Christopher Boone leaves no stone unturned; he never tells lies, doesn’t like strangers, is a mathematical genius and has never ventured further than the end of his road. Yet when he discovers his neighbour’s dog has been murdered, he begins an investigation that changes his world forever.
Captivating from the very beginning, Simon Stephens’ stage-adapted version of Mark Haddon’s best-selling novel has been on the receiving end of incredible reviews ever since its premiere at the Apollo Theatre back in 2013. Having not read the book since I was a teenager, I was able to watch the production with a clear mind and embrace it for the impressive theatrical work of art that unfolded before my eyes.
Curious is a show that is pushing the boundaries of theatre in every shape and form. The set is brilliantly clever, with the entire production taking place inside a giant cube that serves as everything from a London tube station to Christopher’s school and his home that he shares with his father.
Through a chaotic projection of words, numbers, letters, drawings, sound and lighting that you’re able to become immersed in Christopher’s world. There are hidden doors, compartments and numerous white boxes are used to replicate everything from train seats to a rather disgusting public toilet.
At 15-years-old, Christopher (Scott Reid) struggles with his anxieties and constant mind-boggling thoughts that his Aspergers throws at him on a daily basis. His emotions are often sent into overdrive; he can’t stand being touched and has a serious dislike for the colours yellow and brown.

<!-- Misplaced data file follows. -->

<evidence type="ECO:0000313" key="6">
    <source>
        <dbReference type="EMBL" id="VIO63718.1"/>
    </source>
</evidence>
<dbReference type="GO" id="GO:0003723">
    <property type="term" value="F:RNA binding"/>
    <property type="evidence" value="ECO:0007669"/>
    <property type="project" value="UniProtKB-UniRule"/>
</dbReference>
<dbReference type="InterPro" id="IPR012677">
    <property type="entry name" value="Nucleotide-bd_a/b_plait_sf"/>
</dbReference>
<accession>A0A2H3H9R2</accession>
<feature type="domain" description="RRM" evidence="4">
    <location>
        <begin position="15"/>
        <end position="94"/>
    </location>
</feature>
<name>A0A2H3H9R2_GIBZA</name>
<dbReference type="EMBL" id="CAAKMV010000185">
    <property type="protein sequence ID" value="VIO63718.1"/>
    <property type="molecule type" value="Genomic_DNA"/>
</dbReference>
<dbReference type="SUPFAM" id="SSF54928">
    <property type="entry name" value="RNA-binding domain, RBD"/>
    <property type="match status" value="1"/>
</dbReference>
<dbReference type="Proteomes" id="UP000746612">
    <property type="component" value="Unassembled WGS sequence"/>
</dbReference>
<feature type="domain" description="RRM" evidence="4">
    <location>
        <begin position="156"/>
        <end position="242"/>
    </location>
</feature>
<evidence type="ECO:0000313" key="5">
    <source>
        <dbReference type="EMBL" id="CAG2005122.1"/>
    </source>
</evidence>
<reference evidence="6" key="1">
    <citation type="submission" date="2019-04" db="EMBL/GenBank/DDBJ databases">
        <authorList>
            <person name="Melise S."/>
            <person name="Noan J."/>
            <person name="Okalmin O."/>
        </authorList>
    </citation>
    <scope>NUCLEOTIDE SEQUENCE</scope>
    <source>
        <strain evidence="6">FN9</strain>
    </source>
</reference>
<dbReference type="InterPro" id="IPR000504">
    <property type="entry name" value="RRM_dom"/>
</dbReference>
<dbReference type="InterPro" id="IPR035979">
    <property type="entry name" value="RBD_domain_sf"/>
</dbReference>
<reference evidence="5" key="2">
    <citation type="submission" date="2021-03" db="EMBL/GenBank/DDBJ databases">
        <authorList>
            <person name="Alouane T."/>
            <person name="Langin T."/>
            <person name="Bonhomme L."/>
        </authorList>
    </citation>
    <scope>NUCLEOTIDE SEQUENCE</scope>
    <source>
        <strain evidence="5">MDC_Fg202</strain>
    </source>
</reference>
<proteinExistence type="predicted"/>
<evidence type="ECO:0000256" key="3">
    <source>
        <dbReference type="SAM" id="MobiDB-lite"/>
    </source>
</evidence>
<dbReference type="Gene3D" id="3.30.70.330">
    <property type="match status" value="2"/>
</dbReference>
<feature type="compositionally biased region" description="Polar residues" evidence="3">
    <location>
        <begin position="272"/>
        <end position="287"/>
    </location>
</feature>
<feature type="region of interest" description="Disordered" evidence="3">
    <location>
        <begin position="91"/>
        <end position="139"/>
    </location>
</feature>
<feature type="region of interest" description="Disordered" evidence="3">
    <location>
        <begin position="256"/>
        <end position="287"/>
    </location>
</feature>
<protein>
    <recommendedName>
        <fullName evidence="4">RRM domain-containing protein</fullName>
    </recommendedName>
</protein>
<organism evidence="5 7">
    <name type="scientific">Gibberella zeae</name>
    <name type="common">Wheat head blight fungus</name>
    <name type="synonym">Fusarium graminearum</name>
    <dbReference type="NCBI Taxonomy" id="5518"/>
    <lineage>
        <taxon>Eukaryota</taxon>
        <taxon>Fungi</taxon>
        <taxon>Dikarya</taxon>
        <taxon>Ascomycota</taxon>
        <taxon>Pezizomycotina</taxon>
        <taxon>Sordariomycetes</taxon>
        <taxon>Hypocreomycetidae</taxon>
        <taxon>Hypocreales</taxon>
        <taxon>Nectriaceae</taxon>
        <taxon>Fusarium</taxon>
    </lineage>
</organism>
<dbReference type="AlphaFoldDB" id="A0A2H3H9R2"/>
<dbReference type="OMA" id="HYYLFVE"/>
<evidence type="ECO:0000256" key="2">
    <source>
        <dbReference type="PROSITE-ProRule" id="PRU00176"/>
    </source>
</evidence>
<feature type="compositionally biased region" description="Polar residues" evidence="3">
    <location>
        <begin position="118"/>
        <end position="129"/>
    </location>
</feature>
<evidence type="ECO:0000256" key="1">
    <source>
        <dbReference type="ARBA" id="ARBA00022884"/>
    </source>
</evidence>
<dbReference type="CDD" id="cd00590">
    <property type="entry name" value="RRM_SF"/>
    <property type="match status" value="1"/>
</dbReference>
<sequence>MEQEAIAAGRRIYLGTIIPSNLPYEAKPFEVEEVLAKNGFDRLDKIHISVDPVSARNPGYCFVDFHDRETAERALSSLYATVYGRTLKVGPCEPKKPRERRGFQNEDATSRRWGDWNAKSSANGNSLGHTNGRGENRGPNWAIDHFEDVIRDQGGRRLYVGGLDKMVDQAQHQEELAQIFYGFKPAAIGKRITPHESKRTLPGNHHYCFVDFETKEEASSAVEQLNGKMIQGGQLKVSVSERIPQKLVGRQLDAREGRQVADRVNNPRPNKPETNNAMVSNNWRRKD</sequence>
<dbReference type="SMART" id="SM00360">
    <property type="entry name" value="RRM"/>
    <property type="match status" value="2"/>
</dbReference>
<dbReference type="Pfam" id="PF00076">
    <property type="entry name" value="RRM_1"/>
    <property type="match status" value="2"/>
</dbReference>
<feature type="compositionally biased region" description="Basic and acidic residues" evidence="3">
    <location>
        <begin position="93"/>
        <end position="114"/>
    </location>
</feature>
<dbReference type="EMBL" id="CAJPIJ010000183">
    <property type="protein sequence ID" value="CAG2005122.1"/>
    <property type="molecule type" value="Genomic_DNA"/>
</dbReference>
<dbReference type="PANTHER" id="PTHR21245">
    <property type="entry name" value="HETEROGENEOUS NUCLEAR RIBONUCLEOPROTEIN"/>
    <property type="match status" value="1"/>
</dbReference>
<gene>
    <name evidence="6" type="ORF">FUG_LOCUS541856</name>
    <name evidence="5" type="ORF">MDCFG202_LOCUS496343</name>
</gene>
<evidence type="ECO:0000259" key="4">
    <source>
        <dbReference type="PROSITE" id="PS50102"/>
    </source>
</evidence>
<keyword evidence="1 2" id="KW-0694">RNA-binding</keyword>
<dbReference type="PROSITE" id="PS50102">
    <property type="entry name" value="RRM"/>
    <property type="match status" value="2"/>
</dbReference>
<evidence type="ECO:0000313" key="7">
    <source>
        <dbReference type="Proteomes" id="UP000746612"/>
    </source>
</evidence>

The show starts off with a dark turn, as a distressed Christopher discovers that his neighbour’s beloved dog, Wellington has been speared with a garden fork. But the events are not something that Christopher can let go, because “When someone gets murdered you have to find out who did it so they can be punished,” he explains.
And so the young Sherlock embarks on an adventure that leaves you on the edge of your seat from sheer intensity to feeling a sense of Christopher’s delicate personality as a small train set travels its way around the stage.
As enchanting as the set and lighting is, it’s the cast that really make this show an absolute triumph. Scott Reid’s portrayal of Christopher is simply inspiring; watching him perform you feel you’re as much of a part of Christopher’s story as he is, you’re embracing every twist and turn and left feeling emotionally drained from the sheer intensity and love that shines through.
The remaining cast is just as talented. David Michaels wow’s as Christopher’s father (Ed) and Lucianne McEvoy embraces the loving role of Siobhan, who encourages Christopher to turn his investigative story into a school play.
Inspiring, enchanting, courageous and everything in between, The Curious Incident of the Dog in the Night-Time is a spectacular show that exceeds every expectation of a theatre show that you could imagine.